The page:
Treatment of signs and symptoms of active ankylosing spondylitis in adults who have had an inadequate response to conventional therapy.
Adults with Non-radiographic Axial Spondyloarthritis: ENBREL is indicated for the treatment of adults with severe non-radiographic axial spondyloarthritis with objective signs of inflammation as indicated by elevated CRP and/or MRI evidence, who have had an inadequate response to non-steroidal anti-inflammatory drugs (NSAIDs).
Adults with Plaque Psoriasis: Treatment of adults with moderate to severe chronic plaque psoriasis who failed to respond to, or who have contraindications to, or are intolerant to other systemic therapy including cyclosporine, methotrexate or PUVA.
Paediatric Patients with Plaque Psoriasis: ENBREL is indicated for the treatment of chronic severe plaque psoriasis in children and adolescents from the age of 6 years who are inadequately controlled by, or are intolerant to other systemic therapies or phototherapies.
Dosage/Direction for Use
ENBREL treatment should be initiated and supervised by specialist physicians experienced in the diagnosis and treatment of rheumatoid arthritis, juvenile idiopathic arthritis, psoriatic arthritis, ankylosing spondylitis, non-radiographic axial spondyloarthritis, plaque psoriasis or paediatric plaque psoriasis.
Use in Adults (18-64 years): Rheumatoid Arthritis: 25 mg ENBREL administered twice weekly is the recommended dose. Alternatively, 50 mg administered once weekly has been shown to be safe and effective. Refer to Pharmacology under Actions.
Psoriatic Arthritis, Ankylosing Spondylitis and Non-radiographic Axial Spondyloarthritis: The recommended dose is 25 mg ENBREL administered twice weekly, or 50 mg administered once weekly.
For all of the previously mentioned indications, available data suggest that a clinical response is usually achieved within 12 weeks of treatment. Continued therapy should be carefully reconsidered in a patient not responding within this time period.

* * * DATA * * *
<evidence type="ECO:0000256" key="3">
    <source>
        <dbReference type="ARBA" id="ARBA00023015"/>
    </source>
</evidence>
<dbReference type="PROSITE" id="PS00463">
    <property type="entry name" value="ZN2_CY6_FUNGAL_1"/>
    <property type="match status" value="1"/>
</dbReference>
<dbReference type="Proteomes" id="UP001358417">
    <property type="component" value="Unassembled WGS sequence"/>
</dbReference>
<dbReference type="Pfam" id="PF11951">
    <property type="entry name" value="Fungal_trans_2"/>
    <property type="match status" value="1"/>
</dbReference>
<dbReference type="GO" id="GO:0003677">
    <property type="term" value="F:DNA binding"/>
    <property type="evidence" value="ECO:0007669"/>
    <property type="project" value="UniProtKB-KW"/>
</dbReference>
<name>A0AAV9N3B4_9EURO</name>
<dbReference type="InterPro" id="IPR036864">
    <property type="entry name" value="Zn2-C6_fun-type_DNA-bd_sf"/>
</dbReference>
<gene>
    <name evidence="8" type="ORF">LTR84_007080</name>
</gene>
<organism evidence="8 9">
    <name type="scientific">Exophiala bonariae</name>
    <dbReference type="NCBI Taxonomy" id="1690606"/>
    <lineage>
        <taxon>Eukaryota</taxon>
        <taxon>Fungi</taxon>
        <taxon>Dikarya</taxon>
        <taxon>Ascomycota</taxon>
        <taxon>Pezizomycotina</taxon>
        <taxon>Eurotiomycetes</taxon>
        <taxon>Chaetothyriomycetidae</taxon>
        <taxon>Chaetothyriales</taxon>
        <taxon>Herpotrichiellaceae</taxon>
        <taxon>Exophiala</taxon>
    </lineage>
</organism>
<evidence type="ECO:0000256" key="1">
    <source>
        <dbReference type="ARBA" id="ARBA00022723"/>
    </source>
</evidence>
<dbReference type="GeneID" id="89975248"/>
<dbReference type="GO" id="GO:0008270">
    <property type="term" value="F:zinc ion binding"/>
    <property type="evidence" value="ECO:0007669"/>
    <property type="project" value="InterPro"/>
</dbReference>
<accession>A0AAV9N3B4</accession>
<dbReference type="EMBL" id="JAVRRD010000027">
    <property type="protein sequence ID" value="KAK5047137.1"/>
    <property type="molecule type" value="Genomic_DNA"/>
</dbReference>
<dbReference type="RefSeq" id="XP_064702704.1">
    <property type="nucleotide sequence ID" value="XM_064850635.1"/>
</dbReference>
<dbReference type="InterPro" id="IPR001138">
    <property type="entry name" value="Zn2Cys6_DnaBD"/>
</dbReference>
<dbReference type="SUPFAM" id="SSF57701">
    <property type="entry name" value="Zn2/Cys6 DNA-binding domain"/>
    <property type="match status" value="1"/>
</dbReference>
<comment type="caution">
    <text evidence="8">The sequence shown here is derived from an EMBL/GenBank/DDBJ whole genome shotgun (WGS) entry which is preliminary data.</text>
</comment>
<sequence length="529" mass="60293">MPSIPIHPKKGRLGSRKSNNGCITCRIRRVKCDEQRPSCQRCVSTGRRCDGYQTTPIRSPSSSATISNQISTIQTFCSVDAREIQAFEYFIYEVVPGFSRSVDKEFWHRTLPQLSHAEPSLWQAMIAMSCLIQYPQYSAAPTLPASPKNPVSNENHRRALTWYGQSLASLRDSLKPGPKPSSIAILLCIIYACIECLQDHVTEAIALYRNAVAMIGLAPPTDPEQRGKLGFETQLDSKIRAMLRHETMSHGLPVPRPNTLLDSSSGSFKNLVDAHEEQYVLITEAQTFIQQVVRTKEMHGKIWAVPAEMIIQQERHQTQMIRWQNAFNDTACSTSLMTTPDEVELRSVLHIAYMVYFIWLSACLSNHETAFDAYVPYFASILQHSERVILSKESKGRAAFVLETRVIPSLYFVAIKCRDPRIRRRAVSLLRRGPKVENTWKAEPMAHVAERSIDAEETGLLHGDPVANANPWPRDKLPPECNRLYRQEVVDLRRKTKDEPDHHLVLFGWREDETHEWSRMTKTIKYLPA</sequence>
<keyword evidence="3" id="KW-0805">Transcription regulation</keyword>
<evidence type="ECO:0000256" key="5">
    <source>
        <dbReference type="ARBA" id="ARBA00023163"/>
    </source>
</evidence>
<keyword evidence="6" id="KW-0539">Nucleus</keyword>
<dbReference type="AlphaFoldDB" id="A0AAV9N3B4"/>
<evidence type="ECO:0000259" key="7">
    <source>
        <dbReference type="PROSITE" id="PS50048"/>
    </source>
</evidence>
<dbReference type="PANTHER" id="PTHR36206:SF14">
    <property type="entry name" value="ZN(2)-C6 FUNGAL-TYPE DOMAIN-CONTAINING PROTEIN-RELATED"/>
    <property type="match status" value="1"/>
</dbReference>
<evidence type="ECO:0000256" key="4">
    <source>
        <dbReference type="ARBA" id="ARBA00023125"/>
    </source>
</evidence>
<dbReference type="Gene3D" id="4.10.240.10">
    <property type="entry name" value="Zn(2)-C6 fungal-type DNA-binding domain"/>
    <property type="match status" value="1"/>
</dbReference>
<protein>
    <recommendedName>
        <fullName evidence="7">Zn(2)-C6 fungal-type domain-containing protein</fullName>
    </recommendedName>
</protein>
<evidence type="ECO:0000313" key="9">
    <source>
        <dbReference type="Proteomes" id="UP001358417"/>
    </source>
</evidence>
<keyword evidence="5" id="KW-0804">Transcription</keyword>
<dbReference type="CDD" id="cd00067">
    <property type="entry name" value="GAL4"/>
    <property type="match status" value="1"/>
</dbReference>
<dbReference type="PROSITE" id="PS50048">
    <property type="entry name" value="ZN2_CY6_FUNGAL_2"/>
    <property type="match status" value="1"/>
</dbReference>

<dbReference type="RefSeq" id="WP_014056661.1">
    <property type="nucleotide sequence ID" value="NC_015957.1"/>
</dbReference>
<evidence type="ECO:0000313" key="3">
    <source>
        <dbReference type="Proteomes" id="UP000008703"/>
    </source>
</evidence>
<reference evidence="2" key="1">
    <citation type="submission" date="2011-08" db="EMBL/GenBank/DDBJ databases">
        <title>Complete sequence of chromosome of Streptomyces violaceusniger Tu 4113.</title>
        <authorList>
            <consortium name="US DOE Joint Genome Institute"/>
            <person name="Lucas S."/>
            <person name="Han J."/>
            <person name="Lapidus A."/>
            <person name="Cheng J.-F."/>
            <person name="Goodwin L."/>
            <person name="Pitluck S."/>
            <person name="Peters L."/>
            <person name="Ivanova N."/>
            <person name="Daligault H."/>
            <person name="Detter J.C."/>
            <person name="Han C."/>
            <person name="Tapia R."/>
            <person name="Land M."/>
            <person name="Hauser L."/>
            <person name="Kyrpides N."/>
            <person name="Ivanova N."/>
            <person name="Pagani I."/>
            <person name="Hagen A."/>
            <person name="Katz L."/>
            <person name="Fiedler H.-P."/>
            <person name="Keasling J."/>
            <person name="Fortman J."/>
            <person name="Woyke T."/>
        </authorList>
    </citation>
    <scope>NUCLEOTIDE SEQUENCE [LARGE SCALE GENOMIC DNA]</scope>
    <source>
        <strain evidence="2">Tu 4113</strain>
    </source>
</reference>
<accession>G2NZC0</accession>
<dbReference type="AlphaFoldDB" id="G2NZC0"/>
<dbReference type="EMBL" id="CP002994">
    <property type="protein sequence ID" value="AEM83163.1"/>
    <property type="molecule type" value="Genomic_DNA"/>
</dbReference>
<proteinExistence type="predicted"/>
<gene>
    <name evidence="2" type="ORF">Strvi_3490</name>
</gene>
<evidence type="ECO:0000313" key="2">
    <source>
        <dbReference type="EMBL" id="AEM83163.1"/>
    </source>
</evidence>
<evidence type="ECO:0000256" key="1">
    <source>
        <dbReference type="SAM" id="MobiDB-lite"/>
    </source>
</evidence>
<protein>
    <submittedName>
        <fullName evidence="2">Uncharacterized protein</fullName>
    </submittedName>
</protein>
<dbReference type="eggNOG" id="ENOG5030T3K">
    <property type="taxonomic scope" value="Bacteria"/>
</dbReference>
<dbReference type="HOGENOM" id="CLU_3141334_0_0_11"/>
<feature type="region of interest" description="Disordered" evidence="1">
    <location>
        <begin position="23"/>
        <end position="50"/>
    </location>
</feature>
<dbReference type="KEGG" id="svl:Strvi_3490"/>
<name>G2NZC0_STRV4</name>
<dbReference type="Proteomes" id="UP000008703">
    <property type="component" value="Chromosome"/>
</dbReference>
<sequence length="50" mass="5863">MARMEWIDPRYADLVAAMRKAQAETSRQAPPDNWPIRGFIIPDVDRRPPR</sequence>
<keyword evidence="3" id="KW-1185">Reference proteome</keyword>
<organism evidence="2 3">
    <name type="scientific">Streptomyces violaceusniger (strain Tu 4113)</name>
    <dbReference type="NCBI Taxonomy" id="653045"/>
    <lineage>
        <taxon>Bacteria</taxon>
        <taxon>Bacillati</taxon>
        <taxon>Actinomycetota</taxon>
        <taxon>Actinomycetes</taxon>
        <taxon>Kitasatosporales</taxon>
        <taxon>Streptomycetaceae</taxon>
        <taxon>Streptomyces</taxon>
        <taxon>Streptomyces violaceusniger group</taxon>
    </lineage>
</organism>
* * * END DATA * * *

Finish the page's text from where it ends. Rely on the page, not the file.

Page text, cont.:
Plaque Psoriasis: The recommended dose of ENBREL is 25 mg administered twice weekly or 50 mg administered once weekly. Alternatively, 50 mg given twice weekly may be used for up to 12 weeks followed, if necessary, by a dose of 25 mg twice weekly or 50 mg once weekly. Treatment with ENBREL should continue until remission is achieved, for up to 24 weeks. Continuous therapy beyond 24 weeks may be appropriate for some adult patients. Treatment should be discontinued in patients who show no response after 12 weeks.
If re-treatment with ENBREL is indicated, the same guidance on treatment duration should be followed. The dose should be 25 mg twice weekly or 50 mg once weekly.
Special Populations: Elderly (≥65 years): No dose adjustment is required. Posology and administration are the same as for adults 18-64 years of age.
Renal and Hepatic Impairment: No dose adjustment is required.
Use in Children: The dosage of ENBREL is based on body weight for paediatric patients. Patients weighing less than 62.5 kg should be accurately dosed on an mg/kg basis using ENBREL 25 mg/mL powder and solvent for solution for injection (see as follows for dosing for specific indications). Patients weighing 62.5 kg or more may be dosed using a fixed-dose pre-filled syringe or pre-filled pen.
Juvenile Idiopathic Arthritis: The recommended dose is 0.4 mg/kg (up to a maximum of 25 mg per dose) given twice weekly as a subcutaneous injection with an interval of 3-4 days between doses or 0.8 mg/kg (up to a maximum of 50 mg per dose) given once weekly. Discontinuation of treatment should be considered in patients who show no response after 4 months.